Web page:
Consultants may soon have to grapple with new federal rules on digital ad disclosures, which could arrive before the end of the cycle as the FEC continues to advance a proposal to expand its oversight over online marketing by campaigns.
During an open meeting on Thursday, the commission unanimously approved a motion that kick starts its rulemaking process on digital disclaimers.
FEC Commissioner Ellen Weintraub, a Democrat who’s leading the push for great disclosure requirements online, called Thursday’s vote “an important first step.”
“This is not nearly the end of the fight to protect our democracy from foreign interference,” Weintraub said. “It’s not everything we could or should be doing. But it should serve as a signal to everyone in government whose job it is to protect our democracy that failure to act is no longer an option.”
Public comment on the FEC’s Advanced Notice of Proposed Rulemaking on Internet Disclaimers has already drawn mixed reaction.
Facebook, in its comment dated Nov. 13, noted how challenging a uniform disclosure requirement could be for campaigns in the mobile era when voters see digital ads in different formats on different devices.
“The ways people physically interact with content also vary by medium,” the company said, noting that “a user can ‘rollover’ content on a desktop screen to see more information, but may not use a mouse or view rollovers on a mobile device.”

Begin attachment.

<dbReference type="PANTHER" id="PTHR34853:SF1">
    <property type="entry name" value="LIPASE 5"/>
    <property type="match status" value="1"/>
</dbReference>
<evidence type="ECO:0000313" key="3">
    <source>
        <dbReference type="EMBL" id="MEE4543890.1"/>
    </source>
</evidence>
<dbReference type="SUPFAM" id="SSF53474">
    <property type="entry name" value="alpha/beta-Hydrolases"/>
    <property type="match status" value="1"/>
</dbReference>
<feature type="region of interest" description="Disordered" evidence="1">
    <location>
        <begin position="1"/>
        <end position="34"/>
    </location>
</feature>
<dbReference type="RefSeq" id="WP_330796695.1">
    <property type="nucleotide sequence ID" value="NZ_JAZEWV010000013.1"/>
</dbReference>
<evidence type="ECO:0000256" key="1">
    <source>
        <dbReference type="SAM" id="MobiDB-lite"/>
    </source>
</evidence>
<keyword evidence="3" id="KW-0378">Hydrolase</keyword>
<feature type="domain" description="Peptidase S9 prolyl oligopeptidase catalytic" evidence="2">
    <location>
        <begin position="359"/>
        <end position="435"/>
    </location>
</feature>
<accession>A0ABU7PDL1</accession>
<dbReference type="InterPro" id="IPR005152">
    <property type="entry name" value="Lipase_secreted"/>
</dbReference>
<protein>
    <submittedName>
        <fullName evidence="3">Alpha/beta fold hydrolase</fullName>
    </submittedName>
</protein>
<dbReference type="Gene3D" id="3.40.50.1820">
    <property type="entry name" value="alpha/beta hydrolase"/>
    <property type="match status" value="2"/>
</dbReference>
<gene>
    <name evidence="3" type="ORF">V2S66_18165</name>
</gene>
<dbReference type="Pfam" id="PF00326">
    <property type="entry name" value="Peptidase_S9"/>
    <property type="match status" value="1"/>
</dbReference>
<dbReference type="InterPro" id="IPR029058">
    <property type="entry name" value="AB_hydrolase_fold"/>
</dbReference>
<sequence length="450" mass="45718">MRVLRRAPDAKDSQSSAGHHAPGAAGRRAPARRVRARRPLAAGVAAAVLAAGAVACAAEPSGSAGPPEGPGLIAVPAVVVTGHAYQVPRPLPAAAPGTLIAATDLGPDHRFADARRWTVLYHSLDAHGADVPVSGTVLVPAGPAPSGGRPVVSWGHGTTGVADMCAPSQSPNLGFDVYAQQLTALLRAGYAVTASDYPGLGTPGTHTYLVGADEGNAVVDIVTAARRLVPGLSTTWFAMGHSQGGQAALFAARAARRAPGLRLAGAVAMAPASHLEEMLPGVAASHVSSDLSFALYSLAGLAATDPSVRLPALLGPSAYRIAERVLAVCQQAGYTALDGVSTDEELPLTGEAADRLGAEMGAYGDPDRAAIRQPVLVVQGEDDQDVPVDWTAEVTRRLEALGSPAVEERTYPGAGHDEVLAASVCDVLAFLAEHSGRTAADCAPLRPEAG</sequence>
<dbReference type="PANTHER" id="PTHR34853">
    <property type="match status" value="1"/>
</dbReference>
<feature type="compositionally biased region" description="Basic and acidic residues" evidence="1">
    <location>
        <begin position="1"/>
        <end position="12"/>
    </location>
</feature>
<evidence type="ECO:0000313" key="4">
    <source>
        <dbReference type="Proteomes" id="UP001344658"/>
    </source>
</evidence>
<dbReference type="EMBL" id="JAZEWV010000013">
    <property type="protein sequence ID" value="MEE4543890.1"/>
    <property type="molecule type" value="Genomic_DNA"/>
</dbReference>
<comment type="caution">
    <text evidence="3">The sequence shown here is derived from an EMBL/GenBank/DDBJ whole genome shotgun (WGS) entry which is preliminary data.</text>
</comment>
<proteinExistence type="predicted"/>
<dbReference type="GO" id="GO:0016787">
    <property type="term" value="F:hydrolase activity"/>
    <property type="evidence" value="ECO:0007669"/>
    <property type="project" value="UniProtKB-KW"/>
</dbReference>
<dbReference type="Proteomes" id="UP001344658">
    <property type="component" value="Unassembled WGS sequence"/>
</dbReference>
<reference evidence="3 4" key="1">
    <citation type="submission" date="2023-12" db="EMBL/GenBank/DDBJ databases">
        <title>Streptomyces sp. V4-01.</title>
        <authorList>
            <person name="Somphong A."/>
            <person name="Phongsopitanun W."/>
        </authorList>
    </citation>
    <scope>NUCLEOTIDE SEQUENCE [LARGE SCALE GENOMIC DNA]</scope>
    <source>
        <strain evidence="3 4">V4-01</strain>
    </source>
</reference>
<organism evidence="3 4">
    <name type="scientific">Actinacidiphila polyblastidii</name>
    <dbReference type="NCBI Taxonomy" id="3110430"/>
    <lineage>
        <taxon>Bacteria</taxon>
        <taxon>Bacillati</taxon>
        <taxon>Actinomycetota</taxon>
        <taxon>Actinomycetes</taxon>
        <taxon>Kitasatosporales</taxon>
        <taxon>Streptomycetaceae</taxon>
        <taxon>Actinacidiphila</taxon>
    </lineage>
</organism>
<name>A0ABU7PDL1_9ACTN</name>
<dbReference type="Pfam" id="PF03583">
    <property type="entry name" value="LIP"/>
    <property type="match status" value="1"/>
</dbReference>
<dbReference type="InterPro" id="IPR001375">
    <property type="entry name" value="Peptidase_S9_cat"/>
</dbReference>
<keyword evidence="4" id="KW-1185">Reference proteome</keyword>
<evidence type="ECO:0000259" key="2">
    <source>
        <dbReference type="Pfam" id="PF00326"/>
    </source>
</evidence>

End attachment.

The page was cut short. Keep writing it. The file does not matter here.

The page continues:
The company asked for “flexibility” for advertisers so that they can “meet their disclaimer obligations in innovative ways that take full advantage of the technological advances in communication the Internet makes possible.”
Some practitioners have offered a different take. Bully Pulpit Interactive published its recommendations for the FEC last month. When it comes to disclosures, the Democratic digital firm suggested the commission: “Implement a new disclosure icon that is visible alongside every political ad run online and allows people to see critical information about the sponsor including a) legal disclaimer and b) short description of the organization’s purpose.”
Meanwhile, the Coolidge-Reagan Foundation, a 501(c)3 advocating for free speech, echoed Facebook’s call for flexibility, but argued that the FEC should broaden “the regulatory exemption from disclaimer requirements for Internet-based communications,” and “consistently apply the small items and impracticabitity [sic] exemptions to Internet and social media communications.”
Ultimately, the organization said Nov. 8, the internet “must be left largely unregulated to preserve it as a convenient, inexpensive, easily accessible tool.”
It appears unlikely that that the FEC will accept the latter approach. Weintraub noted: “The FEC’s ability to shatter its usual gridlock and move forward shows the gravity of our current situation.”
The commission’s next step will be to draft, approve and publish the Notice of Proposed Rulemaking, which will provide the framework for the new oversight.
That will determine what questions will be addressed during the process governing “disclaimers on paid internet and digital communications.”
The FEC will continue to solicit public comment and potentially hold another open hearing in the near future, according to a spokeswoman for the commission.